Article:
Salman Ahmed Shaikh
Hajj is an important ‘Ibadah’ in Islam. It is compulsory for every Muslim (male and female) to perform Hajj once in a life if one can afford it and is able to travel to the place physically.
Below, we look at the social and cultural importance of Hajj and what implications it has at an individual level and how it shapes societal behavior and actions.
In verses 96-97 of Chapter Al-Imran, the importance of Hajj appears in following words:
“Verily, the first House (of worship) appointed for mankind was that at Bakkah (Makkah), full of blessing, and guidance for Al-‘Alamin. In it, are manifest signs, the Maqam (place) of Ibrahim; whosoever enters it, he attains security. And Hajj (pilgrimage to Makkah) to the House (Ka’bah) is a duty that mankind owes to Allah, those who can afford the expenses (for one’s conveyance, provision and residence)...”
Hajj is a special ‘Ibadah’ in Islam. It simultaneously contains an element of other important ‘Ibadah’ in Islam, like Jihad and fasting. In Jihad, one is contributing with one’s physical capabilities and money to fight against evil in the way of Allah. It involves a travel away from home and sacrifice of one’s wealth and even life. In Hajj too, one travels away from family to meet Allah and exhibit one’s determination to surrender before Allah.
Just like in fasting, in Hajj too, one refrains from certain allowable activities for the time being in order to fulfill Allah’s commands. By this resentment, one is reinvigorating the pledge with Allah to follow His commands consistently.
From the social point of view, thousands of people come for Hajj from all over the world having different races, color, belonging to different countries and speaking different languages. They all come to perform Hajj and follow the rituals in the same manner to exhibit that there is no difference in Islam between human beings on the basis of wealth, race, creed, language and region.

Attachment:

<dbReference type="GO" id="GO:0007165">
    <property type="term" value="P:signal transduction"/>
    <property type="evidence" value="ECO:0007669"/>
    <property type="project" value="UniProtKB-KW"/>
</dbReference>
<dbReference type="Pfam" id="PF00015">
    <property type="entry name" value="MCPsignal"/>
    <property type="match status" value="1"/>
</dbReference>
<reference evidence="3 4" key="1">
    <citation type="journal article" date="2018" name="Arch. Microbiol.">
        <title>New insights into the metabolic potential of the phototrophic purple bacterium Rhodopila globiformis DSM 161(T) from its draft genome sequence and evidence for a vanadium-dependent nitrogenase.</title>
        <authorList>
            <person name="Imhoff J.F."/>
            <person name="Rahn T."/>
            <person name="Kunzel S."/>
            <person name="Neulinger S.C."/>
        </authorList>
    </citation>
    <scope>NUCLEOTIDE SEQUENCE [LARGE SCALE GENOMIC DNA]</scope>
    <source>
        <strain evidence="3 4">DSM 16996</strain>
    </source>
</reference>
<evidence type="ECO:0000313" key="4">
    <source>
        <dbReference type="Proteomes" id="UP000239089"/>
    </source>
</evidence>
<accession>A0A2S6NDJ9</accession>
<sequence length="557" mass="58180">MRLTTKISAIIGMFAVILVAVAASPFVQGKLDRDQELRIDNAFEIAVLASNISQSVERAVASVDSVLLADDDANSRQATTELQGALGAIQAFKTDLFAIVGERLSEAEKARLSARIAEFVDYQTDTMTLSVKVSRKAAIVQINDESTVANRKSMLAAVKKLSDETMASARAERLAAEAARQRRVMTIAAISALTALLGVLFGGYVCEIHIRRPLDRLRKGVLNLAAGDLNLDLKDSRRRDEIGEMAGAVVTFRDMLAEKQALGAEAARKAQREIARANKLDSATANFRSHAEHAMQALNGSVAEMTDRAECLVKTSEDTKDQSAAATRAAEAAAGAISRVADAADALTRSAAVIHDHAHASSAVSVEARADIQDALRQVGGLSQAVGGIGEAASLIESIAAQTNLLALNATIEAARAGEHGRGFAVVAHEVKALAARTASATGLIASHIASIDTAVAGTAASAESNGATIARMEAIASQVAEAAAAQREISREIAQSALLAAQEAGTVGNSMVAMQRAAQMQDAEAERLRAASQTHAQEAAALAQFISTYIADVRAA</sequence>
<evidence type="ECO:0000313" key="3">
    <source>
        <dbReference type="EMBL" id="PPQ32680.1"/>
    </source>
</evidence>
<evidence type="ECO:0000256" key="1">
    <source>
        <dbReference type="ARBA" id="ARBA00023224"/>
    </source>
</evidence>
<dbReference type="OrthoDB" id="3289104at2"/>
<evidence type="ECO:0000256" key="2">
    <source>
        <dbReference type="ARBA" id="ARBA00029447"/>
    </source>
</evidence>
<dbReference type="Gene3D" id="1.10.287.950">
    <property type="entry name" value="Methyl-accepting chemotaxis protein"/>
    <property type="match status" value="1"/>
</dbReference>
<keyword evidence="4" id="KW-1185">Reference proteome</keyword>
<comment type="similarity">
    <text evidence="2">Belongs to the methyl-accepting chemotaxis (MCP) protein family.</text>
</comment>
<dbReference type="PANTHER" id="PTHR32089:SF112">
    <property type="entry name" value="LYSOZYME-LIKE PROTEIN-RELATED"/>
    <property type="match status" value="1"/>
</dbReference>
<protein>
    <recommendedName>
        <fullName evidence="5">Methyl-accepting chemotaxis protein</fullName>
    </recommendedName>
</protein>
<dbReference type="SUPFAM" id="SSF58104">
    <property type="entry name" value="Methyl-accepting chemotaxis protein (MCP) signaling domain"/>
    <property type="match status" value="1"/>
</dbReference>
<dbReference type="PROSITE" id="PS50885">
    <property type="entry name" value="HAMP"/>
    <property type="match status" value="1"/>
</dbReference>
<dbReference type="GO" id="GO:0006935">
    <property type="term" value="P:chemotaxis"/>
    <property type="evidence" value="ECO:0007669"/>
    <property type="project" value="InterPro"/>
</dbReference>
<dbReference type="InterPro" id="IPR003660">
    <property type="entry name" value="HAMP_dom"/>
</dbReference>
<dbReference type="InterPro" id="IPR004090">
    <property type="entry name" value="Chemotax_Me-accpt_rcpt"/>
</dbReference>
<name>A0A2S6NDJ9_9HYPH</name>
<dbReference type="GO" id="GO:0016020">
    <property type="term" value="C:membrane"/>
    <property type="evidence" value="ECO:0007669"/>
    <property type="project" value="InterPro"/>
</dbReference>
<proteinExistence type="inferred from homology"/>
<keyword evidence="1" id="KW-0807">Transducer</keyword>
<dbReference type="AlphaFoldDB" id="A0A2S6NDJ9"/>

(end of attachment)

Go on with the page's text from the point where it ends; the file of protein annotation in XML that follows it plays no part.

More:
From the viewpoint of culture, Hajj brings together people of different cultures together. It brings increased understanding about different cultures and unites people by ensuring mutual respect and harmony. It expands people’s vision and makes them accommodate and leave their biases first at the holy place and then this mutual harmony is perpetuated after one experiences life away from worldly affairs, wearing un-stitched clothes, using no means of adornment and beautification and embracing one’s true identity as the creature of Allah.
All the people, despite their diverse demographic attributes, wear the same un-stitched clothes, come together at one place, and follow the same rituals and exhibit unity and discipline. This feeling and understanding keeps people leave their pride and biases. It makes them believe that they are servant of Allah just like everyone else.